Businesses citing the Bill of Rights to fight a law change which would require them to prove their advertising is true.
The new laws - aimed at stamping out misleading marketing claims - are being challenged on the basis they would contravene the central doctrine of the Bill of Rights Act: innocent until proven guilty.
Government law enforcement agency the Commerce Commission and independent watchdog Consumer NZ want legislation changed so businesses can be ordered to supply scientific and clinical-based proof about what they claim.
But the Consumer Law Reform Bill select committee, which reported back last week, has recommended the powers are not necessary.
Commission spokeswoman Allanah Kalafatelis said there were regular complaints about claims that were deemed questionable, but the commission had to go through great difficulty and expense to prove they were misleading before it could set a case in motion.
"Currently, there is no onus on a trader to substantiate the claims they make. As a result, the commission is required to effectively disprove the claim," she said. "The commission must prove beyond a reasonable doubt that the claim is false, misleading or liable to mislead. Even where the basis for the claims can be tested, such investigations tend to be expensive and resource intensive. It seems appropriate to require that traders making such claims should have a reasonable basis for them."
One investigation into a "patently questionable claim" cost the commission around $177,000, an expense which may have been avoided if the company was required to provide documentation to support the claims it made.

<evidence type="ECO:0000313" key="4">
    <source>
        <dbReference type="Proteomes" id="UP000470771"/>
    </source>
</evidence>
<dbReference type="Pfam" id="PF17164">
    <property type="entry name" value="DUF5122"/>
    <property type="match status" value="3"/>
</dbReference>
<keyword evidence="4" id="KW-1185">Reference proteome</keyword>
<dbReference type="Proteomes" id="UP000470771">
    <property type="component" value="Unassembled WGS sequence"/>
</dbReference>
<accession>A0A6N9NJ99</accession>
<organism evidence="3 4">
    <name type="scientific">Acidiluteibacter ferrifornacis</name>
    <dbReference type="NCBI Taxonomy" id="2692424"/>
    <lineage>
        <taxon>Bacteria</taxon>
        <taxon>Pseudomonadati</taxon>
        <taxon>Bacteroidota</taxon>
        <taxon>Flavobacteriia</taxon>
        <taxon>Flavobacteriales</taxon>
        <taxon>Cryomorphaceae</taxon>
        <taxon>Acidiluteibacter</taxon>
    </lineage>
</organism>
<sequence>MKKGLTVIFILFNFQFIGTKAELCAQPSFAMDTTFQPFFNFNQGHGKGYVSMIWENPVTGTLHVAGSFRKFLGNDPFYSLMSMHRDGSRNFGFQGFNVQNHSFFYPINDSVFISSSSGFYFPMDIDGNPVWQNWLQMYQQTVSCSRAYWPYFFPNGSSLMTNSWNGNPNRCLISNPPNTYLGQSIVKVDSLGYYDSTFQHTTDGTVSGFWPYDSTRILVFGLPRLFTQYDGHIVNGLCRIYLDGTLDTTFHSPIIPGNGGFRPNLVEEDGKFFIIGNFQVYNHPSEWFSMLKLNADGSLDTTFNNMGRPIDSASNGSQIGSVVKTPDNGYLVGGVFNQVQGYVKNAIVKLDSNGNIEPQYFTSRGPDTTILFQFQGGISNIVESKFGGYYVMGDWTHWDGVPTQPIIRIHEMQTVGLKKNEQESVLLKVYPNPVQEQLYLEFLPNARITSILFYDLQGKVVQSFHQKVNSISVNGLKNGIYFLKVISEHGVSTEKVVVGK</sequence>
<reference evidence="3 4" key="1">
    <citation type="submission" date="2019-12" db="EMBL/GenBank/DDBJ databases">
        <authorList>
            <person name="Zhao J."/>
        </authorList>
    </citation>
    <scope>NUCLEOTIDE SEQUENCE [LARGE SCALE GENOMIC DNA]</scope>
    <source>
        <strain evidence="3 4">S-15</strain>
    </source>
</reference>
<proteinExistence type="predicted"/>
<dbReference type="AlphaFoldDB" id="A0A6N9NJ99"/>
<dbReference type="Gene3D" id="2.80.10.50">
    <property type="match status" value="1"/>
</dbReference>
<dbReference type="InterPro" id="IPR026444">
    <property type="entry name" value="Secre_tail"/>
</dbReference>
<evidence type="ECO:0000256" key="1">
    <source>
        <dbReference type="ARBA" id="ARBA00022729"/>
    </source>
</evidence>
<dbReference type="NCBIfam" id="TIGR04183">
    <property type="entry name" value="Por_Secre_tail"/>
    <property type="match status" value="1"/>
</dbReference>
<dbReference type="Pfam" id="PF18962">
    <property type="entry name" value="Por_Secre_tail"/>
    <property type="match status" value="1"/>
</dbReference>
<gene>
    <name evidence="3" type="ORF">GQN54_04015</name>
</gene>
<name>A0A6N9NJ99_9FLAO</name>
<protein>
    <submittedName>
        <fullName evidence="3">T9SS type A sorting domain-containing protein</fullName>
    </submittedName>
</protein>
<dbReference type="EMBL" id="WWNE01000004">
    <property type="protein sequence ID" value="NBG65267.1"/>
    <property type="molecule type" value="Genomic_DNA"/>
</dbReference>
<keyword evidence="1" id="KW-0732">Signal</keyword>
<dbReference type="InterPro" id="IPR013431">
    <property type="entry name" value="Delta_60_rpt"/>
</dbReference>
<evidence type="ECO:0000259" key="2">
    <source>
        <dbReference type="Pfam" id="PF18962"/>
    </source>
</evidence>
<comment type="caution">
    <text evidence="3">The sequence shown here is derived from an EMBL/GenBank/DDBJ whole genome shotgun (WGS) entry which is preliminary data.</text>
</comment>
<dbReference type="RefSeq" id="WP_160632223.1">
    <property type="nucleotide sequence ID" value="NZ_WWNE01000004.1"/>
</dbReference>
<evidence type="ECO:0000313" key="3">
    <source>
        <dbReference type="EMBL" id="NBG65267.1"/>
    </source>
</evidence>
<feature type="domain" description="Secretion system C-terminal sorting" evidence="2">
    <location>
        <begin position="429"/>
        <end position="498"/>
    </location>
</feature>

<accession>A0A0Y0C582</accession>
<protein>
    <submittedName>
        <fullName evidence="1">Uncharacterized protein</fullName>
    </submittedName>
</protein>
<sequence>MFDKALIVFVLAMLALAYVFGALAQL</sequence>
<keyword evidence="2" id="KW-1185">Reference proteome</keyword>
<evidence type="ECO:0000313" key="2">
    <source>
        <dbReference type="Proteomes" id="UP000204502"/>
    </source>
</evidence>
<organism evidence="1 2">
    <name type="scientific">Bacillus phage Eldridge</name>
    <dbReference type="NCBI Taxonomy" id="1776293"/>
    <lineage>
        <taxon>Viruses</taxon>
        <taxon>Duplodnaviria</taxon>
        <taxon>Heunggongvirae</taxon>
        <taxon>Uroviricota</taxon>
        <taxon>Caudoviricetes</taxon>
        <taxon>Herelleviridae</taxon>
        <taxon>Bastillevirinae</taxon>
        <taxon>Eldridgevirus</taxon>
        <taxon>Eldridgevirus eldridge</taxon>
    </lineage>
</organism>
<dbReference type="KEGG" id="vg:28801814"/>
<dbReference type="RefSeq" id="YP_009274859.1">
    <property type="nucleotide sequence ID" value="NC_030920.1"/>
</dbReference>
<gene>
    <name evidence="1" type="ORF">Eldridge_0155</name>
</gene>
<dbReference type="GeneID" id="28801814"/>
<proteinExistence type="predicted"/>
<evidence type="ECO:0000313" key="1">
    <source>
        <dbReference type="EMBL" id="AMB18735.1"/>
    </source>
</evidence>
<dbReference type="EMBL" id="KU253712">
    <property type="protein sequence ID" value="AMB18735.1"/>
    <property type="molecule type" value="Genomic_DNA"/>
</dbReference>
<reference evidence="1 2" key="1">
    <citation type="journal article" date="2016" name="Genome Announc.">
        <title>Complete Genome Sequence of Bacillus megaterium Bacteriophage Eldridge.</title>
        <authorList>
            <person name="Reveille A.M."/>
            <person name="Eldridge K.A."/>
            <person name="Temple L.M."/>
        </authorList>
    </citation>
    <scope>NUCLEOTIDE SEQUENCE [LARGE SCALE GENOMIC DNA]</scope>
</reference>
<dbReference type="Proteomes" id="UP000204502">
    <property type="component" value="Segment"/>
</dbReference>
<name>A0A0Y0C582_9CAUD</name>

The select committee paper cited submissions from businesses and legal experts that argued it would be against the Bill of Rights Act to require suppliers to "prove" their innocence and it would act as a disincentive to bring out new products.
Consumer NZ chief executive Sue Chetwin said honest businesses would have nothing to worry about. She said it would weed out "cowboy" operators and level the playing field.
She said the beauty industry in particular was a minefield for consumers, who were led to believe expensive lotions had gone through robust clinical trials when this often was not the case.
The Commerce Commission has to prioritise complaints and the beauty industry has been largely left untested. The only action that has been taken was when the commission referred a L'Oreal advertisement to the Advertising Standards Authority in 2005.
The ASA ruled L'Oreal had advertised its "Wrinkle Decrease with BOSWELOX" product using the term "clinically proven results". However, the testing relied on feedback from 50 consumers reporting in such terms as the "skin appears softer". The company said a mistake was made when the advertisement was translated from French into English. "It would be more correct to say 'proven results' as opposed to 'clinically proven results'," the company said.
Chetwin said consumers must question any marketing claim carefully before buying, until the law was changed.
Expert urging caution
Kiwi skincare entrepreneur Denie Hiestand is urging people to be wary of "quasi-scientific" products found on beauty counters.
"I can't believe educated, smart women believe it. Some of the claims are outrageous. Follow the asterisk and the study is just a survey of a small number of women. I look at it and shake my head in disgust," said Hiestand, a former dairy farmer.
His philosophy is to let the ingredients in his Electric Body products do the talking.
Hiestand's skin cream is made from more than 75 per cent dairy colostrum - a milk-like fluid produced late in pregnancy. It contains no chemicals, preservatives or fillers and has been approved by the European Union as an all-natural cosmetic.
He said consumers would be horrified if they knew what they often paid for. "If you look at the ingredients' list, it's not much more than water and chemicals."
- Herald on Sunday